Fitbit: The future of fitness

Curtis Newton, Staff Writer

The Apple Watch isn’t the only recent technological breakthrough in wrist-wear: enter the Fitbit, the device/app that tracks wearers’ steps, calories burnt, hours slept, and more.

According to the official Fitbit site, “…fitness is not just about gym time. It’s all the time.”  The device, which can be clipped onto clothes, or worn on the wrist (depending on the product), takes this mantra to heart by tracking the user’s steps, floors climbed, calories burnt, distance walked, and sleep patterns. This data can then be synced up to the Fitbit app, which compiles all the information into graphs and lists. Fitbit users set goals for themselves on a weekly basis. The goal, for instance, may be to get eight hours of sleep a night. Fitbit’s sleep graph will set up a chart and note the days with a star when the user has reached or exceeded their goal.

A defining characteristic of Fitbit is the competition it creates between people. Friends can make a group on the Fitbit app and compete with each other weekly to see who can walk the most steps. When they sync their data, the app compiles it all into a scoreboard. “…it’s a healthy competition,” said Nathan Buckley ‘17, a member of a Hollis Brookline Fitbit group. He notes that the competition gives exercise a more social edge. “It’s an activity tracker… but it’s social, so you can push yourself with other people…” Buckley states. He likened the drive to compete with Fitbit to striving to get better grades in school.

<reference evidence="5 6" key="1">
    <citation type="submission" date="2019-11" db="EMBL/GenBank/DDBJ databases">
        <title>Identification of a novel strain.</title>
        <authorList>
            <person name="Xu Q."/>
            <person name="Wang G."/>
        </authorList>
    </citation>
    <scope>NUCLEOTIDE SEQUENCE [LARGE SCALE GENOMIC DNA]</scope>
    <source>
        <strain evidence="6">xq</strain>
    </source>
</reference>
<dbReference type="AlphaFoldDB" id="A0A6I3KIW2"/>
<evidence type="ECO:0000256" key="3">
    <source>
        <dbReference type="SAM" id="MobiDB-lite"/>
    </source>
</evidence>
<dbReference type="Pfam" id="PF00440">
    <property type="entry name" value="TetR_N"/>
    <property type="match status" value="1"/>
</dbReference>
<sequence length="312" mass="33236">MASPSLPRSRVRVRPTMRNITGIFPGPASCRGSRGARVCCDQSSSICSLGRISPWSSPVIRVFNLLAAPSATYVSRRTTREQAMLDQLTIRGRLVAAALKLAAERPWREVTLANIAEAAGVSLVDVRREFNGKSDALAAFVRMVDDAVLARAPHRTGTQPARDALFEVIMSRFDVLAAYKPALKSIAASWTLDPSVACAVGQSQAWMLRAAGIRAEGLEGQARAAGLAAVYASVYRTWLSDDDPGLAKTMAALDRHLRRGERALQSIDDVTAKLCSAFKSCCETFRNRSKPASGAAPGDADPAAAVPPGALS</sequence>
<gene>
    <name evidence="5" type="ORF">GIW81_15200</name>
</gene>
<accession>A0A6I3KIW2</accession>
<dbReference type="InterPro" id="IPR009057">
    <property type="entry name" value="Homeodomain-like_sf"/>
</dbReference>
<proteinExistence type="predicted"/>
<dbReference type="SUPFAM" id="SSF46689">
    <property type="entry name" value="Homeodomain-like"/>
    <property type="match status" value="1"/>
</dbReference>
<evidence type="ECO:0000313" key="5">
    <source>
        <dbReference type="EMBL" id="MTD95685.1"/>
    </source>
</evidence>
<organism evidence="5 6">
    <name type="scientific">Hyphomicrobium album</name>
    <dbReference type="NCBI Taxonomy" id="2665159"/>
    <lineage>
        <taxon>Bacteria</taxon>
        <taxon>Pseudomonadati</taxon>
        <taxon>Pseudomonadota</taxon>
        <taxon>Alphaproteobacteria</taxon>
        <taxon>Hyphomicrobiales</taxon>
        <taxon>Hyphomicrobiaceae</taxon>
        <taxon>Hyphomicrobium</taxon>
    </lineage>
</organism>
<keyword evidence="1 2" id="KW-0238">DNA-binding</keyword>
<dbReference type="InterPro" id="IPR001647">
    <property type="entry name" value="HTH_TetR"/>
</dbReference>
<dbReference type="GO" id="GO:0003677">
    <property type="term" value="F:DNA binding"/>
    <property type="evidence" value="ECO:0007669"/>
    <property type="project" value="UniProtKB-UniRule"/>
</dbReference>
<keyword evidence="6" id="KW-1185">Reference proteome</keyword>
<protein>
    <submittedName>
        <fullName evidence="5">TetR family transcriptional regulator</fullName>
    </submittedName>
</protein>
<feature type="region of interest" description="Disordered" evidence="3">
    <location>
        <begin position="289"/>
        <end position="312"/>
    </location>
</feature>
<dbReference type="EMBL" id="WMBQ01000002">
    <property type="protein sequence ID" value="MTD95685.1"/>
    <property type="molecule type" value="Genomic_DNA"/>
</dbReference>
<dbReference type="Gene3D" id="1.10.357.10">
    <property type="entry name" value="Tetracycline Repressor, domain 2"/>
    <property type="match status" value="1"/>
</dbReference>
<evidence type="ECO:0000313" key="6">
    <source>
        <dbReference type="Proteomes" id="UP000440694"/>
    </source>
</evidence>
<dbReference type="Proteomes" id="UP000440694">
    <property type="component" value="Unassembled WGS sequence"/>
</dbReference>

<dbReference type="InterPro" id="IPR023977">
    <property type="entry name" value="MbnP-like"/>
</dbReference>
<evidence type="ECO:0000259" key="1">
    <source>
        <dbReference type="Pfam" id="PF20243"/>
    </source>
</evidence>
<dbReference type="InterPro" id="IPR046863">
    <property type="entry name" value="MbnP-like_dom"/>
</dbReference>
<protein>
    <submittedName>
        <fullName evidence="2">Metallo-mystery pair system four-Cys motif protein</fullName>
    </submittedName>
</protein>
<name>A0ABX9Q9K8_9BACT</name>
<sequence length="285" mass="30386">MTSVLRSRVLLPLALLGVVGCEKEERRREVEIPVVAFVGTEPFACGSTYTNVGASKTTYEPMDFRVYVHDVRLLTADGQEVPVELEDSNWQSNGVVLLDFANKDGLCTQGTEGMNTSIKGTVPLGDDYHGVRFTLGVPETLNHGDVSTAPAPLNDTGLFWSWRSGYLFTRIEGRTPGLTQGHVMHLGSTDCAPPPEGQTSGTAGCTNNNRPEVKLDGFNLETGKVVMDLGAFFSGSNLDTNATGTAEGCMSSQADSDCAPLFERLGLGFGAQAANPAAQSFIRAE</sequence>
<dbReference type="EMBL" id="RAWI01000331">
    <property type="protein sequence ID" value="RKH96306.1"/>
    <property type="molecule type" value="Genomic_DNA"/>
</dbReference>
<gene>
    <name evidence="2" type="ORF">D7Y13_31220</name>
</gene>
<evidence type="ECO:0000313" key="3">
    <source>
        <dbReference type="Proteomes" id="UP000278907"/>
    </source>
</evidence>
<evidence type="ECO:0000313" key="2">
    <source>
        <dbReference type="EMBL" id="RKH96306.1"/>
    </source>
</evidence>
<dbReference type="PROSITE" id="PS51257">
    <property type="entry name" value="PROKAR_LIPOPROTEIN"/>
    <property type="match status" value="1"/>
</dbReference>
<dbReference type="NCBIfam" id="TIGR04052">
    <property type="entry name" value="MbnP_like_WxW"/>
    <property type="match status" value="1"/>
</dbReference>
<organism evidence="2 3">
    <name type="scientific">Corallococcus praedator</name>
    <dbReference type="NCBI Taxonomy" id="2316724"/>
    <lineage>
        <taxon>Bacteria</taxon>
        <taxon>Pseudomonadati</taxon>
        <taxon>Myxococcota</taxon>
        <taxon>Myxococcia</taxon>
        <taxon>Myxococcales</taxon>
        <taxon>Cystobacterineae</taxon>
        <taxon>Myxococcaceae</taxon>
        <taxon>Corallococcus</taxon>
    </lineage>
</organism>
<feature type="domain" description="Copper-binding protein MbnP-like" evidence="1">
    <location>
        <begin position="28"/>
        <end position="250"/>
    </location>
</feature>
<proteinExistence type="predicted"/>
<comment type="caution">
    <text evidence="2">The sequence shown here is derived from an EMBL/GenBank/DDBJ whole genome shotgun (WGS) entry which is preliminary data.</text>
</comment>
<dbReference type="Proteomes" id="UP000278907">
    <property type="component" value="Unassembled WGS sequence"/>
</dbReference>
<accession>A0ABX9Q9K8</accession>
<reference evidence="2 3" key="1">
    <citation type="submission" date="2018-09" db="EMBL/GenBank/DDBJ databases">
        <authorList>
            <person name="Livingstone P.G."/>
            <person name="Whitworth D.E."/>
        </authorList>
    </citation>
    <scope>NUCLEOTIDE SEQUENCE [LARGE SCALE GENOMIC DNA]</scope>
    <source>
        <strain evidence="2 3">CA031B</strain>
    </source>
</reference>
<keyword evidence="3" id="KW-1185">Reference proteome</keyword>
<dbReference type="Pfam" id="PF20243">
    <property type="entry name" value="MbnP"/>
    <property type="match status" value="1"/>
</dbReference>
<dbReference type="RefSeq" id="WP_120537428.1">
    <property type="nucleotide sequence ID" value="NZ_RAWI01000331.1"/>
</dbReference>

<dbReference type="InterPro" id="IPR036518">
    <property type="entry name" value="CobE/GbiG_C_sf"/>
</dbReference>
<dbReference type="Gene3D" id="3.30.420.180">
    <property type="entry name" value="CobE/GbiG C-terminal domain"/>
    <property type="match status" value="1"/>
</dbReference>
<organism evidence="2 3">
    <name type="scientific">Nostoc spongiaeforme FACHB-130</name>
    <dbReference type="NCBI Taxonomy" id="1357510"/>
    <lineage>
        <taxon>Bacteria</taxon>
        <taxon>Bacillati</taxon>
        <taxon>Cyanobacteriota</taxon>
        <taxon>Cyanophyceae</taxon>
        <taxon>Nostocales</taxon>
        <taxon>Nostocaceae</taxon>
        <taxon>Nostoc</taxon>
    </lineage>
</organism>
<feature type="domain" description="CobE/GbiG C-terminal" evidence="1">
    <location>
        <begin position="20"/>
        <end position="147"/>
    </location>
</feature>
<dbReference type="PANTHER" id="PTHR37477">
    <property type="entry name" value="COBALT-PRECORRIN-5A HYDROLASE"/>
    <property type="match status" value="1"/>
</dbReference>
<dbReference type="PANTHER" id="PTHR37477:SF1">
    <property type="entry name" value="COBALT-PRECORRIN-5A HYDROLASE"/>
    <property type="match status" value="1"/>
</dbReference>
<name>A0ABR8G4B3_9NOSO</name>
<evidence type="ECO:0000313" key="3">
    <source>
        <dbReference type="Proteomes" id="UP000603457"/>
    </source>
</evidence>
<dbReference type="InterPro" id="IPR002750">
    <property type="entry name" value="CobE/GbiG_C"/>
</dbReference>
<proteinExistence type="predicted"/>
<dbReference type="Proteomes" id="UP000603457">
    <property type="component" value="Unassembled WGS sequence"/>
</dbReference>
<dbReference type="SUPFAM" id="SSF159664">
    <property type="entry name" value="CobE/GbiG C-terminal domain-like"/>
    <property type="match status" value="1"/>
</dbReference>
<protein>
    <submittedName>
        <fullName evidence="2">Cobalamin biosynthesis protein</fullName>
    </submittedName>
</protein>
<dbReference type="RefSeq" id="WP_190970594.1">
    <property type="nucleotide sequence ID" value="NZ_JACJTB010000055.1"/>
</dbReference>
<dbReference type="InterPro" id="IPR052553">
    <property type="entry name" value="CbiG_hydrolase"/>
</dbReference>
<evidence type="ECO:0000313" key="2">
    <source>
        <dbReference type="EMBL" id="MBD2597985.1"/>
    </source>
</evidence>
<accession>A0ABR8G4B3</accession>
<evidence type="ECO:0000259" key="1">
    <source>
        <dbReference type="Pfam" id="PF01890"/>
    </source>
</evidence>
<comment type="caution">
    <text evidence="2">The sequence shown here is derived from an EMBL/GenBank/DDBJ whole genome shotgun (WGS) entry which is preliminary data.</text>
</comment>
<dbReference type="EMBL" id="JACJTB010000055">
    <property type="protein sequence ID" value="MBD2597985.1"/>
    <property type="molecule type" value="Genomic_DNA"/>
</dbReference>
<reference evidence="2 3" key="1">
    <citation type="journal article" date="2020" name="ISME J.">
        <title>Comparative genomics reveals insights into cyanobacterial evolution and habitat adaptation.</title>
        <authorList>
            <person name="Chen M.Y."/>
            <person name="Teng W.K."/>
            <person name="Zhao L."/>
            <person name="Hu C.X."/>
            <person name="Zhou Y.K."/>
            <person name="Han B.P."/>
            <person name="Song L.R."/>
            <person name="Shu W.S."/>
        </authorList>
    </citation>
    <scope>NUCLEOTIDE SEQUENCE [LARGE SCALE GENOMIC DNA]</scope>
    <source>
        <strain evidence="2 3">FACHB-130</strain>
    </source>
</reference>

When lagging behind in competition, people do what they can to catch up. “Sometimes it’s a little crazy…” says Jenna Swabowicz ‘17, the current leader of the HB Fitbit competition. “I had some people over for vacation… we ran around [the] house.” Swabowicz also mentioned that she runs laps around her house when she’s falling behind. Buckley also noted that he once jogged in place to catch up.

The Fitbit, all in all, provides a new type of exercise for the modern day with a competitive edge. With it, people can motivate themselves to walk more and keep up with the competition. “It makes you want to go out for a run,” said Swabowicz. Fitbit keeps people healthy, and reminds everyone that fitness is, as the Fitbit website says, “Somewhere between first tries and finish lines.”

Fitbit trackers comes in many forms, including the Zip and One, which can be attached to the user’s’ clothes, or versions that can be worn on the wrist, such as the Flex, Charge, and many more. Prices of Fitbit devices range from $59.95 to $249.95.